11. HaoZi

    HaoZi CD Hall of Fame

    I knew some types of sensitives were linked to heritage. Storm and I have no sensitives to wheat (we're part Native American), seem to do better on whole grains, in fact. I do worry that today's wheat might be GMO like everything else, though. She's not really a cereal eater (though I can be), so I don't worry too much about GMO corn other than corn syrup in EVERYTHING, and she drinks organic milk (I figure it's too late for me so I get the cheap milk for me). I worry about GMO everything these days, wish they were labeled (she likes the vegetarian version of bacon and corndogs, so likely GMO soy products there), but it's hard to find organic here and simply too expensive to boot for everything but her milk.
     
  12. Lothlorien

    Lothlorien Active Member Staff Member

    I agree with the theory that how we are growing and raising our food is contributing to our health. I think it is also the root of many of our mental health issues as well.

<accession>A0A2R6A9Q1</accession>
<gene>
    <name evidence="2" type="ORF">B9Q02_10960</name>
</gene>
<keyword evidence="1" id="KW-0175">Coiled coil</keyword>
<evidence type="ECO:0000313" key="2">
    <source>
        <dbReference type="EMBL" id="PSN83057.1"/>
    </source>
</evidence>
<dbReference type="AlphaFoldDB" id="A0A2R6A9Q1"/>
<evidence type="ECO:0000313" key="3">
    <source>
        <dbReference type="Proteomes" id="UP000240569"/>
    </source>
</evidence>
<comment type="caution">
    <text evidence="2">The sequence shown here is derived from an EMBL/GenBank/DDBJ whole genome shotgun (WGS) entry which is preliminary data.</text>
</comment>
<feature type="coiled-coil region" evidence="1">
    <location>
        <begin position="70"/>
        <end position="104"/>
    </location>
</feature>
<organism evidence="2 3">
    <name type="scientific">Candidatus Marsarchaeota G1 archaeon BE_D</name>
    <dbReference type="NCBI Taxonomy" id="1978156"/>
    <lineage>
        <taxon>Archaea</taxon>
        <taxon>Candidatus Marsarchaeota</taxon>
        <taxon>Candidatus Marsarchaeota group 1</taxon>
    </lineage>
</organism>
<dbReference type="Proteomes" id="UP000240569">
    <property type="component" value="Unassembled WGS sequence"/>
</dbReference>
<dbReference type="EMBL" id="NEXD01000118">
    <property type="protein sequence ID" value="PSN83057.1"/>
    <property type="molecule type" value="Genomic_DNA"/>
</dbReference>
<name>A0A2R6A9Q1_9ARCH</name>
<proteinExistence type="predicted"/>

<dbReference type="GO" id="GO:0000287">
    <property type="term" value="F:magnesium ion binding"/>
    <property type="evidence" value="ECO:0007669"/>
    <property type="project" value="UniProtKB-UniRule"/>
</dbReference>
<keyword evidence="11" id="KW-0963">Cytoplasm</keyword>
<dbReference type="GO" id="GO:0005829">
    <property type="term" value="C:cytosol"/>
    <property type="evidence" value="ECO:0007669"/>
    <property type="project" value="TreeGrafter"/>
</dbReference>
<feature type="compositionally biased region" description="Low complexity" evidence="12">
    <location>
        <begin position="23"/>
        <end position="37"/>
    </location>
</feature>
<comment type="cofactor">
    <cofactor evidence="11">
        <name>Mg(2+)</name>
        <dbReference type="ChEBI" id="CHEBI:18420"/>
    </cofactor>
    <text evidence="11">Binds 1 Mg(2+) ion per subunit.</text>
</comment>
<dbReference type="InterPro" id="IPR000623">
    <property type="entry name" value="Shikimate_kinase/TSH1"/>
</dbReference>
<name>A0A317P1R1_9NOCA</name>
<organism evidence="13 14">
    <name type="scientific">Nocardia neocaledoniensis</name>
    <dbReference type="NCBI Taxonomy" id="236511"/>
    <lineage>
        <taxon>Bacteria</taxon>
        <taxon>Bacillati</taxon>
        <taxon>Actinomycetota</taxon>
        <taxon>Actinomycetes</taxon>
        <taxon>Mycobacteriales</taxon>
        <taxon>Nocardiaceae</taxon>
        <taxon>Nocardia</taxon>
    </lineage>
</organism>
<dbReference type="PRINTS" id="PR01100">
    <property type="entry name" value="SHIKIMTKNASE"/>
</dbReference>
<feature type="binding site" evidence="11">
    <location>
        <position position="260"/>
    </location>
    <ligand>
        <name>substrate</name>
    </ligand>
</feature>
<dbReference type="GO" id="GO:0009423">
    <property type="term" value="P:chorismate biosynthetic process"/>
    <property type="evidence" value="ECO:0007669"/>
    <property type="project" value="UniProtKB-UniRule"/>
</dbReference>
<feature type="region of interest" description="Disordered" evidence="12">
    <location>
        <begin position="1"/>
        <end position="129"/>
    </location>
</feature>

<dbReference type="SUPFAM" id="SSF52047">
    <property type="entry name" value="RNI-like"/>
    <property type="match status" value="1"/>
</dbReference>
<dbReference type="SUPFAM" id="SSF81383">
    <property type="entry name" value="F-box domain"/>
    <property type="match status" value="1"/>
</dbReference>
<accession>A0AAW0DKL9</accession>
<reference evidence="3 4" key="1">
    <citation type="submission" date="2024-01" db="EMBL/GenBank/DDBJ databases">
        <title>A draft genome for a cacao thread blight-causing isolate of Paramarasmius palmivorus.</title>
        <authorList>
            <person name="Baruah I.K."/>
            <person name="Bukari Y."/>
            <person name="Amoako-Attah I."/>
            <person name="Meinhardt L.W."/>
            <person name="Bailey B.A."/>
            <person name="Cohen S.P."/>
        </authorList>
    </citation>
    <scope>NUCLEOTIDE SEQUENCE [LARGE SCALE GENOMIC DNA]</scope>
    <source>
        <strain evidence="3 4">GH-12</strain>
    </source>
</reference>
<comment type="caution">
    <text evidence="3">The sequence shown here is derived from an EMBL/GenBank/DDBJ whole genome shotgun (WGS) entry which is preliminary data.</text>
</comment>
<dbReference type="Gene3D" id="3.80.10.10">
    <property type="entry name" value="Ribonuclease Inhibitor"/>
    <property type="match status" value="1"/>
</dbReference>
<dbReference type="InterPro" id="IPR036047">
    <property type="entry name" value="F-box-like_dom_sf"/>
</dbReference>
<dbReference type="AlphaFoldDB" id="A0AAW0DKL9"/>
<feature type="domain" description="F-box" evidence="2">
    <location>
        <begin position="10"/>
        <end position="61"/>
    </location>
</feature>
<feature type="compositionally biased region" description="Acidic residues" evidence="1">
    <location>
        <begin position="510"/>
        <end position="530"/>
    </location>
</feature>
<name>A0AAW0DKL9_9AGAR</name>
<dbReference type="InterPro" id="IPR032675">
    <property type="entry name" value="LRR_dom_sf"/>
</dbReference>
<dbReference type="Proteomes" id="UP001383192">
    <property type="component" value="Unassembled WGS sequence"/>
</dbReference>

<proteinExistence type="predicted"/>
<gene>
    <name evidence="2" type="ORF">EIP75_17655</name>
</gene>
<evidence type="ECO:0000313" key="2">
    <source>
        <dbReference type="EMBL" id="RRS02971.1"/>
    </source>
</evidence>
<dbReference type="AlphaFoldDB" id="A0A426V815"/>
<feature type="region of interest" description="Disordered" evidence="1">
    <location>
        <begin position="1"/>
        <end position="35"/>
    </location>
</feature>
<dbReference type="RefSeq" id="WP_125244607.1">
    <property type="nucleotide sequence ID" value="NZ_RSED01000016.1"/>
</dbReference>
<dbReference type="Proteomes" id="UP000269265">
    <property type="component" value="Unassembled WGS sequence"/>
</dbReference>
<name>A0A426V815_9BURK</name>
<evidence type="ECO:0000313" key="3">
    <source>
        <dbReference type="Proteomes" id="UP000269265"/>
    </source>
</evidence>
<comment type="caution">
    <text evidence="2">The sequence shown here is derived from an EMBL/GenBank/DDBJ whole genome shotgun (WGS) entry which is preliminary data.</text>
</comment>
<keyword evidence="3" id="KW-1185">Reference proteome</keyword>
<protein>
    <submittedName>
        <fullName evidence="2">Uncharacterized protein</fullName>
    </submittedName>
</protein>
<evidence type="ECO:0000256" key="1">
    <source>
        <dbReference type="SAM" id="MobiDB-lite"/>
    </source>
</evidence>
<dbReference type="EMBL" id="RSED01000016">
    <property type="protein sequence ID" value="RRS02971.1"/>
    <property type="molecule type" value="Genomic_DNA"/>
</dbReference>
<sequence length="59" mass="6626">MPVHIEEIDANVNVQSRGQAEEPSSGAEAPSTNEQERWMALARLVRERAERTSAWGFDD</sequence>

13. TerryJ2

    TerryJ2 Well-Known Member

    Nancy, good idea and good luck. I hear you!

    I think I may have to go back to square one. I am not making much progress. I know that fresh fruits make my gut go crazy, but everything is still relatively the same as it was last month. I was so happy because I was down to one anti diarrheal medication every other day, but now I'm taking them daily again.

    I have an appointment with-the gastroenterologist on Friday a.m. Finally! I kept checking online to see if they posted my test results but they never did and I guess they never will. Oh well. You can set up the patient portal but that doesn't mean the offices will use it.

    I hate not knowing and I hate being like this. It's so depressing. And limiting.